CS178: Machine Learning and Data Mining


Assignments and Exams:

Project 3/21/14 
FinalFri 8:00-10:00am3/21/14  

Lecture: Mon/Wed/Fri 11am-12pm, ICS 174

Discussion: Monday 4-5pm, Eng Tower (ET) 204

Instructor: Prof. Alex Ihler (ihler@ics.uci.edu), Office Bren Hall 4066

  • Office Hours: Wed 2:30-3:30pm, Bren Hall 4066, or by appointment

Teaching Assistant: Moshe Lichman (mlichman@uci.edu)

  • Office Hours: Thu 3:30-4:30pm, Bren Hall 4059 or by appointment

Course Notes in development

Also, a possibly helpful LaTeX template I use for homeworks and solutions. (Or, this link has another nice way to include Matlab code in LaTeX.)

Introduction to machine learning and data mining

How can a machine learn from experience, to become better at a given task? How can we automatically extract knowledge or make sense of massive quantities of data? These are the fundamental questions of machine learning. Machine learning and data mining algorithms use techniques from statistics, optimization, and computer science to create automated systems which can sift through large volumes of data at high speed to make predictions or decisions without human intervention.

Machine learning as a field is now incredibly pervasive, with applications from the web (search, advertisements, and suggestions) to national security, from analyzing biochemical interactions to traffic and emissions to astrophysics. Perhaps most famously, the $1M Netflix prize stirred up interest in learning algorithms in professionals, students, and hobbyists alike.

This class will familiarize you with a broad cross-section of models and algorithms for machine learning, and prepare you for research or industry application of machine learning techniques.


We will assume basic familiarity with the concepts of probability and linear algebra. Some programming will be required; we will primarily use Matlab, but no prior experience with Matlab will be assumed. (Most or all code should be Octave compatible, so you may use Octave if you prefer.)

Textbook and Reading

There is no required textbook for the class. However, useful books on the subject for supplementary reading include Murphy's "Machine Learning: A Probabilistic Perspective", Duda, Hart & Stork, "Pattern Classification", and Hastie, Tibshirani, and Friedman, "The Elements of Statistical Learning".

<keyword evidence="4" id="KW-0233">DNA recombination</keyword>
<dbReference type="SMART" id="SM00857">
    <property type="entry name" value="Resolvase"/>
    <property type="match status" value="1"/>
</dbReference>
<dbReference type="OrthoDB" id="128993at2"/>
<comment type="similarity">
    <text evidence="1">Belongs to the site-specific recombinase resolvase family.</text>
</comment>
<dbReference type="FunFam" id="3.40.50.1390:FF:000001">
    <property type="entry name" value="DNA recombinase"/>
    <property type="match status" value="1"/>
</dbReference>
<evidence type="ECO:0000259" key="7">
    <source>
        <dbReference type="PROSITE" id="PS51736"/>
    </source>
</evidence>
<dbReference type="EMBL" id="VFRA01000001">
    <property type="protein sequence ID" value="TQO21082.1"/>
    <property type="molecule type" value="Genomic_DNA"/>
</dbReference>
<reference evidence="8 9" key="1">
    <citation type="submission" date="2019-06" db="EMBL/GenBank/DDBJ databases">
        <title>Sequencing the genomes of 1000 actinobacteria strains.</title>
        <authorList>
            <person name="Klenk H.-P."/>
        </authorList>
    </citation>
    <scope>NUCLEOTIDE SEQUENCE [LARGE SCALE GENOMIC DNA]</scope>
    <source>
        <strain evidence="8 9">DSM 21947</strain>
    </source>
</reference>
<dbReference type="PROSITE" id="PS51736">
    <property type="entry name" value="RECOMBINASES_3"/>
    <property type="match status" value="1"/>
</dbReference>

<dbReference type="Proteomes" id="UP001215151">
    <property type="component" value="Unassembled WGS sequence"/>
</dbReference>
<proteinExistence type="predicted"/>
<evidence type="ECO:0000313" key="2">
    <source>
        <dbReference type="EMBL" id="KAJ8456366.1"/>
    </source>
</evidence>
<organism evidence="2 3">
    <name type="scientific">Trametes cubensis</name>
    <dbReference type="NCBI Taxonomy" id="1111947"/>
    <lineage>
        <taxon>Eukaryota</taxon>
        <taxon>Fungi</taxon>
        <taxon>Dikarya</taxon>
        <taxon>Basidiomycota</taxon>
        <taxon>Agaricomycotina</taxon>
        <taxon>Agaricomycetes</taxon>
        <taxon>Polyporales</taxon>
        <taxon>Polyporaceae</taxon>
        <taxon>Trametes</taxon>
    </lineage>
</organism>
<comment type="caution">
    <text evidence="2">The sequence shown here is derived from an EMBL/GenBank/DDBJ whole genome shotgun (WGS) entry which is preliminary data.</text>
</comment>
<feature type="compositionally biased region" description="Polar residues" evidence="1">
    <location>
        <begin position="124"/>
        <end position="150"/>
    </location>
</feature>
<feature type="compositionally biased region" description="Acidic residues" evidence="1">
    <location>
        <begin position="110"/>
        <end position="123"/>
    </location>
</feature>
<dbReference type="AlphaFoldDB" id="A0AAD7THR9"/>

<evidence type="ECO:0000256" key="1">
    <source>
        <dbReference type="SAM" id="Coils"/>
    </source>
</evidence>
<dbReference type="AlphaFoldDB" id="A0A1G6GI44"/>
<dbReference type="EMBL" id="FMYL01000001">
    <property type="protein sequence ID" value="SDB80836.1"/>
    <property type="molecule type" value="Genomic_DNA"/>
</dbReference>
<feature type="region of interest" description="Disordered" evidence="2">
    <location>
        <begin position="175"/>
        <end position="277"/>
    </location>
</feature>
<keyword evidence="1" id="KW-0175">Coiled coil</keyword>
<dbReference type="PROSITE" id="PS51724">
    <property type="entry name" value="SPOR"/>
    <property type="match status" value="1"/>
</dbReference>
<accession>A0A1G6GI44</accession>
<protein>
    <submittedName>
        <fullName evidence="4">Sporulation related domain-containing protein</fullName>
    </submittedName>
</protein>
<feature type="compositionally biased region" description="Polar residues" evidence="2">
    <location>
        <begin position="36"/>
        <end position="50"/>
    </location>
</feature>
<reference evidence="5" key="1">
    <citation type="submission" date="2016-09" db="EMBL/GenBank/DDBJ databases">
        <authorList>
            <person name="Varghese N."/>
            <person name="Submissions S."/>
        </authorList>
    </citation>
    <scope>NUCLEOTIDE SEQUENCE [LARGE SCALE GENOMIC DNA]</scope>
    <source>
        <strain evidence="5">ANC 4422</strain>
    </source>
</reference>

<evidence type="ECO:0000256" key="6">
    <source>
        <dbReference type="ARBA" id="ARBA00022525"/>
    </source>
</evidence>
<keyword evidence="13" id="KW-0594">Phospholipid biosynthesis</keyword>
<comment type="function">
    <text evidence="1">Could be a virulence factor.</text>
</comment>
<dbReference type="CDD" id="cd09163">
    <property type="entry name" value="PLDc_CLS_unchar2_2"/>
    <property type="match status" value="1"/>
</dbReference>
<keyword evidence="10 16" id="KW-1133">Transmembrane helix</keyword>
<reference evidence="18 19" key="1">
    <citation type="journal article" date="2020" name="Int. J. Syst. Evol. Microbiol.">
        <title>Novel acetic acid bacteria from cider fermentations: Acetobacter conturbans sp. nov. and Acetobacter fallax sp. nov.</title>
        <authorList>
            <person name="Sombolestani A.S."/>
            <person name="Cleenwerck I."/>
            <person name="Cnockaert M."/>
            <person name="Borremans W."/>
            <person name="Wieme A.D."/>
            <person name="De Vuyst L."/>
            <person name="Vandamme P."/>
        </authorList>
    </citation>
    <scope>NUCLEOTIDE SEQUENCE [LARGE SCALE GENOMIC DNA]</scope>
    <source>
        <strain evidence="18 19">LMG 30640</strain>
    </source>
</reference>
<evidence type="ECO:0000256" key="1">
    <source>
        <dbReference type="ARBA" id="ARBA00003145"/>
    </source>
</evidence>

I use Piazza to manage student discussions and questions. Our class link is: http://piazza.com/uci/winter2014/cs178.


Often we will write code for the course using the Matlab environment. Matlab is accessible through NACS computers at several campus locations (e.g., MSTB-A, MSTB-B, and the ICS lab), and if you want a copy for yourself student licenses are fairly inexpensive ($100). If you use Octave, please be careful to use Matlab-compatible syntax (not Octave extensions), since otherwise I or the TA may be unable to interpret your code.

If you are not familiar with Matlab, there are a number of tutorials on the web:

You may want to start with one of the very short tutorials, then use the longer ones as a reference during the rest of the term.

Interesting stuff for students

  • tba...

Syllabus (subject to change)

PDF1 , 2 , 3 , 4Introduction
PDF1 , 2Nearest neighbor methods
PDF1 , 2Bayes classifiers, naive Bayes
PDF1 , 2 , 3 , 4 , 5 , 6Linear regression
PDF1 , 2Linear classifiers; perceptrons & logistic regression
PDF1VC dimension, shattering, and complexity
PDF Neural networks (multi-layer perceptrons) and deep belief nets
PDF Support vector machines; kernel methods
PDF1 , 2Decision trees for classification & regression
PDF1, 2, 3, 4Ensembles; bagging, gradient boosting, adaboost
PDF Unsupervised learning: clustering methods
PDF1, 2Dimensionality reduction: (Multivariate Gaussians); PCA/SVD, latent space representations

Previous year's lectures (2012b, 2012a, 2011, 2010) are also available.

Course Project

  • tba

Last modified January 19, 2015, at 04:34 PM
Bren School of Information and Computer Science
University of California, Irvine